Tuesday, March 01, 2011


Mobsters and gangsters give the advice, "Don't sit with your back to the door.  Be aware of your surroundings."  In westerns, with a bunch of cowboys playing poker, the smart ones sit with their backs against the corner walls.
At my favorite backgate noodle place, I shall warn you, "Do not sit with your back towards the door." 
The restaurant is a small closet of a space that is usually full of about fifteen people.  It is a hole in a wall where I only point to the picture of my favorite long noodles covered with pork, bok choy, white beans, and red hot chili peppers.  I am afraid to actually say the name of the dish because it sounds too much like toilet noodles, and I am not confident with my tones and pronunciation.  I don't want to accidentally order toilet noodles.  It might be kind of impolite.
As I was writing in my journal waiting for a small bowl of lunch, I was suddenly attacked.  A little four year old boy, son of one of the waitresses, snuck up on me, cocked his tiny arm, and threw the hardest punch he could.  The woman behind me gasped as she saw this preschooler hit a customer.  I am short, so bam right into the ribs.  It was a hard punch, but I'm a tough cookie and can take harder.  I ignored it thinking he was just looking for attention.  After a minute, he snuck up again and wham, another punch right to the ribs.  I ignored it again.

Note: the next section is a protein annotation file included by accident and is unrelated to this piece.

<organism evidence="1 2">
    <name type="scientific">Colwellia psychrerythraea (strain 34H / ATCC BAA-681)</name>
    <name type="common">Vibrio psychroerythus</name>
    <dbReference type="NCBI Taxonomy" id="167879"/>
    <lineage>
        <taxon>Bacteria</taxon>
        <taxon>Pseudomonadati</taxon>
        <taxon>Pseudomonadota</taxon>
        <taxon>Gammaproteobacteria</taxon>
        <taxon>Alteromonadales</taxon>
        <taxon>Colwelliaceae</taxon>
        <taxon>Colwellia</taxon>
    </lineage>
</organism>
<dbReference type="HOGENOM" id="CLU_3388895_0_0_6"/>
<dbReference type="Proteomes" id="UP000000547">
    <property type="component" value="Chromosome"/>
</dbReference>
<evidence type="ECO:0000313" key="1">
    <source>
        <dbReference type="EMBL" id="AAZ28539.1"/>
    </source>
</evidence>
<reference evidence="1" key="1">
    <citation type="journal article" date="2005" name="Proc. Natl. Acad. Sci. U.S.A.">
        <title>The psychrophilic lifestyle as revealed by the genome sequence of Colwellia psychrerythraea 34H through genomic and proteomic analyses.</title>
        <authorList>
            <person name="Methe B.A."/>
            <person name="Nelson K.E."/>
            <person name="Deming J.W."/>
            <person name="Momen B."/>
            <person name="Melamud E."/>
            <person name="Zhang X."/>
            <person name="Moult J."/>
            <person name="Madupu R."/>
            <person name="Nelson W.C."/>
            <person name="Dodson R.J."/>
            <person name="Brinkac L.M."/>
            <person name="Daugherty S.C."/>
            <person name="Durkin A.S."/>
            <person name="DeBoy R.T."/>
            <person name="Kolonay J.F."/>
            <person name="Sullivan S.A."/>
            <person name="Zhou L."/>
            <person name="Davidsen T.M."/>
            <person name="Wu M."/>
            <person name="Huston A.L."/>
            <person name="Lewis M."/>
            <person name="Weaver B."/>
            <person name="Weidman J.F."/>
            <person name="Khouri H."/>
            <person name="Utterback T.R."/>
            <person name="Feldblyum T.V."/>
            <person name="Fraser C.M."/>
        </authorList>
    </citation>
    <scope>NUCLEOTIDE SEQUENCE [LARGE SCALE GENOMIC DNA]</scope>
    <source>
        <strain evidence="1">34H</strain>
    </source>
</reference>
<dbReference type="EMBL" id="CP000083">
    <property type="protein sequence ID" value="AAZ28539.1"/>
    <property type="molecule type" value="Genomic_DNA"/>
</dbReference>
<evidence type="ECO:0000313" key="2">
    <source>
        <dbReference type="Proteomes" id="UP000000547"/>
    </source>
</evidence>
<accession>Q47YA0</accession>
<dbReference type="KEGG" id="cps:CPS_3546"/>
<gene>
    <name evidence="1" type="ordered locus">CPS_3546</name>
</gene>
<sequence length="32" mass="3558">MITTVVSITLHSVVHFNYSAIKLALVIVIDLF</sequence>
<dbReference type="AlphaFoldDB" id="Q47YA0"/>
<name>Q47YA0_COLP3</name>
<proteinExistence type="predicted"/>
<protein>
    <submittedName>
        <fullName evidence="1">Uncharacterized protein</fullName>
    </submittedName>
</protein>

After living in Africa and dealing with rock throwing kids, chanting kid mobs, kids who will run alongside your bike for five minutes, kids who will sit outside your gate for hours staring and taunting you, I have a high tolerance for behavior that is different than what I am accustomed to.  I find the best coping method is to ignore it or tell the older sibling what their younger sibling is doing.
My noodles arrived, and as I was staring out the large window, the kid appeared.  He pulled down his pants, and instead of turning towards the street, he turned towards his older sister who was talking on her cell and proceeded to pee on her shoes.

1 comment:

universalibrarian said...

Funny story. :) That kind of patience is a superpower. I enjoyed the ending.